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Wednesday, 24 June 2009
Page: 6960

Mr McCLELLAND (Attorney-General) (10:17 AM) —I move:

That this bill be now read a second time.

This government went to the election with an ambitious deregulation agenda—a promise to reduce the regulatory burden on Australian business and to address impediments to the growth of productivity in this country. In the 18 months since coming to office, the government has amply demonstrated its commitment to that agenda.

In a country such as ours—with a federation of Commonwealth, state and territory governments and a Constitution which divides responsibilities between the jurisdictions—each of the jurisdictions will inevitably have laws which overlap with laws in another jurisdiction. Where the laws between the jurisdictions regulate a similar issue but differ in terms, the practical outcome is that business and other users whose work crosses borders are left to grapple with a range of different legislative regimes and sometimes outcomes.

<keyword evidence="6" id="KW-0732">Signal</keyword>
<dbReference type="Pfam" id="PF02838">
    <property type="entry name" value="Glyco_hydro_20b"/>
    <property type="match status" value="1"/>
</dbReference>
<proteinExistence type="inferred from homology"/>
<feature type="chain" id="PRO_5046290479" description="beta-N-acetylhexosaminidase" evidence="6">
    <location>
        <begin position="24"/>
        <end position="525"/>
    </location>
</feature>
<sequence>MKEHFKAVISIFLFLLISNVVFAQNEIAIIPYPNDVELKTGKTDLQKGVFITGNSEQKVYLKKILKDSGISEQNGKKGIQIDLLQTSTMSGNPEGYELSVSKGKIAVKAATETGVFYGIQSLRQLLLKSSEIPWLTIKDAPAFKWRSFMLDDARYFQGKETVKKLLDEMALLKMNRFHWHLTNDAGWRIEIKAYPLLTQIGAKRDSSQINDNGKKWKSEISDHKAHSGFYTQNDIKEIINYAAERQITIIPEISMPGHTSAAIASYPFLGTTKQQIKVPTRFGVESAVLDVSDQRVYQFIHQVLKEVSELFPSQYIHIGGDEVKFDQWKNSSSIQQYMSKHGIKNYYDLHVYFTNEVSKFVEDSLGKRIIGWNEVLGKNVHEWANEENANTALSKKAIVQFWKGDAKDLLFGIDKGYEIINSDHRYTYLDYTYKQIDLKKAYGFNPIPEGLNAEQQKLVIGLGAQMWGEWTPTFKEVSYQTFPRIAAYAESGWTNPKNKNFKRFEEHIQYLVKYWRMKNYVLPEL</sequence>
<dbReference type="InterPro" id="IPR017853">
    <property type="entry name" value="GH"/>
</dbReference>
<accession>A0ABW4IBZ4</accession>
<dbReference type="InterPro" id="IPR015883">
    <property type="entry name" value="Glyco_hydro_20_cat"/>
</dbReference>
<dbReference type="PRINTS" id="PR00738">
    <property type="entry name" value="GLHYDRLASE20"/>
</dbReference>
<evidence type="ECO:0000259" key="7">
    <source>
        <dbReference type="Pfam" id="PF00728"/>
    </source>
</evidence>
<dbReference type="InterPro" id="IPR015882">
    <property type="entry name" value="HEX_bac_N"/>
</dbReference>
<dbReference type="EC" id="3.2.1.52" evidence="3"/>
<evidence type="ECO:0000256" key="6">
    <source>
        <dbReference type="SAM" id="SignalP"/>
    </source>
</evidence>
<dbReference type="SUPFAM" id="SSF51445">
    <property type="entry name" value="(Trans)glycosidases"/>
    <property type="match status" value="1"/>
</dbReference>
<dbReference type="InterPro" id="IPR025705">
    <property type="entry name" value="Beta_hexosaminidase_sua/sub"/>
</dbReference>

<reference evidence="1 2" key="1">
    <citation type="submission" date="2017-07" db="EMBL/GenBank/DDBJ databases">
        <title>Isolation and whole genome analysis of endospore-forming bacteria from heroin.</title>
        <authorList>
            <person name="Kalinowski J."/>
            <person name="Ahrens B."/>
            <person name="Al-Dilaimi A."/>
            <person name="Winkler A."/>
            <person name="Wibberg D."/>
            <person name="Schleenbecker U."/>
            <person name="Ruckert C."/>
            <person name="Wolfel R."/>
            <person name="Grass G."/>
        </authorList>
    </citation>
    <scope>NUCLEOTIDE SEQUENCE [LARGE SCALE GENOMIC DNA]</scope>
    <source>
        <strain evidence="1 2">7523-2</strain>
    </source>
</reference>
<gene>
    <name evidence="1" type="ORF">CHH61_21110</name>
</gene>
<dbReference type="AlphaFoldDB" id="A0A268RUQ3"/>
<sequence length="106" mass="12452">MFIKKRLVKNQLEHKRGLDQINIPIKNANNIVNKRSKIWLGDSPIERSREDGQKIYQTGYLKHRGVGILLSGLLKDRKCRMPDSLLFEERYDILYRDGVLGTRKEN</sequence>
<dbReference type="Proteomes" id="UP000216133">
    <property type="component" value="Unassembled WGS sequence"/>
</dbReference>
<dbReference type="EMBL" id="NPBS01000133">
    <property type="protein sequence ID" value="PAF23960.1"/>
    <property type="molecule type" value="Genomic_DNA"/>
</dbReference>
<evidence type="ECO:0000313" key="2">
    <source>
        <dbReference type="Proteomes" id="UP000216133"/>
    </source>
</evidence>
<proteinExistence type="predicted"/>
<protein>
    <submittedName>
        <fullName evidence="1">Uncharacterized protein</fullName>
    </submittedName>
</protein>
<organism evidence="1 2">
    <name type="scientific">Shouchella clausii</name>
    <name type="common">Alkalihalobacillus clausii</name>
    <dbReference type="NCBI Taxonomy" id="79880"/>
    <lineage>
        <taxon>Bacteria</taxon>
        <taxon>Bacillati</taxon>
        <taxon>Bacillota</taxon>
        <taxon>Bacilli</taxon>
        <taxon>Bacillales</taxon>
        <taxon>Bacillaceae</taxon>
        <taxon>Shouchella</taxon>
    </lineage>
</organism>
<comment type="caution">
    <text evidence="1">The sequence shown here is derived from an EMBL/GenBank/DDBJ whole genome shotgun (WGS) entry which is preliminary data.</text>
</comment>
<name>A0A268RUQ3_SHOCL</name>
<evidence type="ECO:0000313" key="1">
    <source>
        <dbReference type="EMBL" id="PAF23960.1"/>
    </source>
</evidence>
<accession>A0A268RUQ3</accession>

Single or harmonised laws, where they can be achieved, are the most obvious way to overcome these burdens. Identifying them and working towards single or harmonised laws, with the cooperation of the states and territories, is an important priority for the government and is part of the government’s broader deregulation agenda.

And this brings me to the bill that I introduce into the parliament today.

The Personal Property Securities Bill 2009 implements a significant reform to Australia’s law on secured financing using personal property.

The bill will replace the existing complex, inconsistent and ad hoc web of common law and legislation, involving over 70 Commonwealth, state and territory acts. It will implement a single national law, creating a uniform and functional approach to personal property securities.

Personal property is any form of property other than land. It includes goods such as cars, machinery, even crops and livestock, financial property such as currency and letters of credit and intangibles such as intellectual property rights.

The bill will apply to all transactions which create an interest in personal property that secures a loan or other obligation.